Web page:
Thunder Bay: A Case for Denunciation and Deterrence

Essay, Government, Anil Anand

The Thunder Bay Police Services Board (TBPSB) was disbanded in 2018 after an investigation by Senator Murray Sinclair found the board had failed to deal with the “clear and indisputable pattern” of violence and systemic racism against First Nations people in the city.1

Sinclair’s report (Thunder Bay Police Services Board investigation) noted that “The board’s failure to act on these issues in the face of overwhelming documentary and media exposure is indicative of willful blindness.” The report added that the board itself had perpetuated systemic discrimination that directly impacted First Nations people in Thunder Bay.2

Sinclair’s investigation between July 21, 2017, and October 31, 2018, was conducted in response to concerns raised by First Nations leaders from Nishnawbe Aski Nation, Grand Council Treaty 3, and the Rainy River First Nations regarding the TBPSB’s oversight of police services following a series of deaths and race-based violence against Indigenous people in Thunder Bay.

The report found that negative perceptions of the Thunder Bay Police Service (TBPS) among the Indigenous community had been exacerbated over the years by incidents in which unmistakable racism was evident and displayed by individuals in the TBPS. These incidents ranged from well-documented public mockery and the dissemination of racist stereotypes, to use of excessive force against and humiliation of Indigenous individuals, to disturbing deaths in custody.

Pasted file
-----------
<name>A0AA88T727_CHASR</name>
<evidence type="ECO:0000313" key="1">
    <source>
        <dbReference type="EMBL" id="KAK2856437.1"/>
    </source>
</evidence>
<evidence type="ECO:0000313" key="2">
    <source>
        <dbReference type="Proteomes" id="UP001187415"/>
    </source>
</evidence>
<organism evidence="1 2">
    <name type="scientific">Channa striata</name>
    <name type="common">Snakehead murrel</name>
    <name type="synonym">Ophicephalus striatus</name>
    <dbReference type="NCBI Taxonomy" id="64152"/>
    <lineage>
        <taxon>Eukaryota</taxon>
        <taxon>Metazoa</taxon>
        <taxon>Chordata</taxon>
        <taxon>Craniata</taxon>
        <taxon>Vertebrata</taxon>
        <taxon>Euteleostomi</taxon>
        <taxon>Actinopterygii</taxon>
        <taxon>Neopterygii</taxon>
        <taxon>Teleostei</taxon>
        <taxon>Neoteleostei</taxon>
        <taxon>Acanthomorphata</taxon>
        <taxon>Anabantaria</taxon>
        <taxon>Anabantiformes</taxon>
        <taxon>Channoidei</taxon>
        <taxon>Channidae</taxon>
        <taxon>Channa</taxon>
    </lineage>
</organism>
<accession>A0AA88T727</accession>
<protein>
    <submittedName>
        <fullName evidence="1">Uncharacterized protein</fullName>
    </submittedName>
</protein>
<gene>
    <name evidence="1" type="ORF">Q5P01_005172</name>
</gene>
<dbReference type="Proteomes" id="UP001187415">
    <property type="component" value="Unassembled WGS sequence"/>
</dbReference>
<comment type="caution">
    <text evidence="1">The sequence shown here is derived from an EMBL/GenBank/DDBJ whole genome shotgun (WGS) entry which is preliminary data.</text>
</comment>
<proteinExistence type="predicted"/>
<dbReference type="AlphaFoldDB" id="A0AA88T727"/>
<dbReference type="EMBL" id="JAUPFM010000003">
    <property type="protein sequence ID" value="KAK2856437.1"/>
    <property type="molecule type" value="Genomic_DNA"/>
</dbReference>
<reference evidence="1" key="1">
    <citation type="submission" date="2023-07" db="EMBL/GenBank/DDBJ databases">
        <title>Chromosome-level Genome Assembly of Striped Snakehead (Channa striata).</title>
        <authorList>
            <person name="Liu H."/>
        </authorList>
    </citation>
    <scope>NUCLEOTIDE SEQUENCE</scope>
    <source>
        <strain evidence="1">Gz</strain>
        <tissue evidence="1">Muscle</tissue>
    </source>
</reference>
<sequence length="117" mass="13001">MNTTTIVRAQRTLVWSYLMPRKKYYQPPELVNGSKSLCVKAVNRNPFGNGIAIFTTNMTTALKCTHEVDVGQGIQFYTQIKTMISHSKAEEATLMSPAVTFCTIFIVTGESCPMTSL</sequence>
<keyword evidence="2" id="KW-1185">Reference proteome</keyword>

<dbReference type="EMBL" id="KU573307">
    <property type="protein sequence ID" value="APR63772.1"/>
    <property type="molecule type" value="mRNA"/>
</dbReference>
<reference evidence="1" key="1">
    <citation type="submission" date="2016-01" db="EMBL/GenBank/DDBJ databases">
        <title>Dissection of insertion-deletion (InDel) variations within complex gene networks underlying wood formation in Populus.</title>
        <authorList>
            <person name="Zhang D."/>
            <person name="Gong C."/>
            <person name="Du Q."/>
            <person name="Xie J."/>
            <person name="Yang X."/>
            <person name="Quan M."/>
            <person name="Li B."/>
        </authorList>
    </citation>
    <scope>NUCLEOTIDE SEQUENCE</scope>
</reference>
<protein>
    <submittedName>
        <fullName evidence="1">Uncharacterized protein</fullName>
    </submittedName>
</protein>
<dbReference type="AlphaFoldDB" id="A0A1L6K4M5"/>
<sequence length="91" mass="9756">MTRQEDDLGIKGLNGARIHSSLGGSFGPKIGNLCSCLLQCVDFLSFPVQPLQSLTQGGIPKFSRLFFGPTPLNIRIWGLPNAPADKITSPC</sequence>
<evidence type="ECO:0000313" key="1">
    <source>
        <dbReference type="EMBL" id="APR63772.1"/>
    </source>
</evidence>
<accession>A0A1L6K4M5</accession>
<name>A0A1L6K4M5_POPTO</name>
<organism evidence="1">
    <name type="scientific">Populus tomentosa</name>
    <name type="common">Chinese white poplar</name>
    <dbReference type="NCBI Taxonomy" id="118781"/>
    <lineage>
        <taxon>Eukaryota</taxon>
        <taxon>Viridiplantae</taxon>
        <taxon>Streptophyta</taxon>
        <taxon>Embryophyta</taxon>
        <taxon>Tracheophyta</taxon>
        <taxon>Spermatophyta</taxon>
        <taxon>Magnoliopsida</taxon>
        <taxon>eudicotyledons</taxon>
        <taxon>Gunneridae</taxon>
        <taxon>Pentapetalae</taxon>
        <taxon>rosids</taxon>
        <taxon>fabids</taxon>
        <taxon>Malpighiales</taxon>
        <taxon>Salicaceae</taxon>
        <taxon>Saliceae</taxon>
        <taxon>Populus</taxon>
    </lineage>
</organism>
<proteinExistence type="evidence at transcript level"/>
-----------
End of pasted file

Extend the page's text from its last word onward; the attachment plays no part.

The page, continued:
Sinclair noted that the issues of racism were not the result of individual racists’ behaviours, which could be addressed through disciplinary, staffing, and training measures. Instead, they are indicative of a broader, deeper, and more systemic level of discrimination in which an unacceptable status quo is viewed as the normal state of affairs, maintained and perpetuated by the structure and operations of organizations and agencies mandated to oversee them. 

Despite the goodwill and best intentions of individual members of the TBPS and of the TBPSB, dealing with the symptoms of systemic racism will do little to address the fundamental challenge.

Barbara Kentner’s case was one of those that led to Sinclair’s investigation. Kentner had been walking with her sister, Melissa, on the sidewalk of an east-end residential street in the early morning hours of January 29, 2017 when a trailer hitch, thrown from a passing vehicle by Brayden Bushby, struck her in the abdomen.   

The NDP MPP who represents the predominantly Indigenous riding of Kiiwetinoong in northwestern Ontario, says the justice system continues to fail Indigenous people.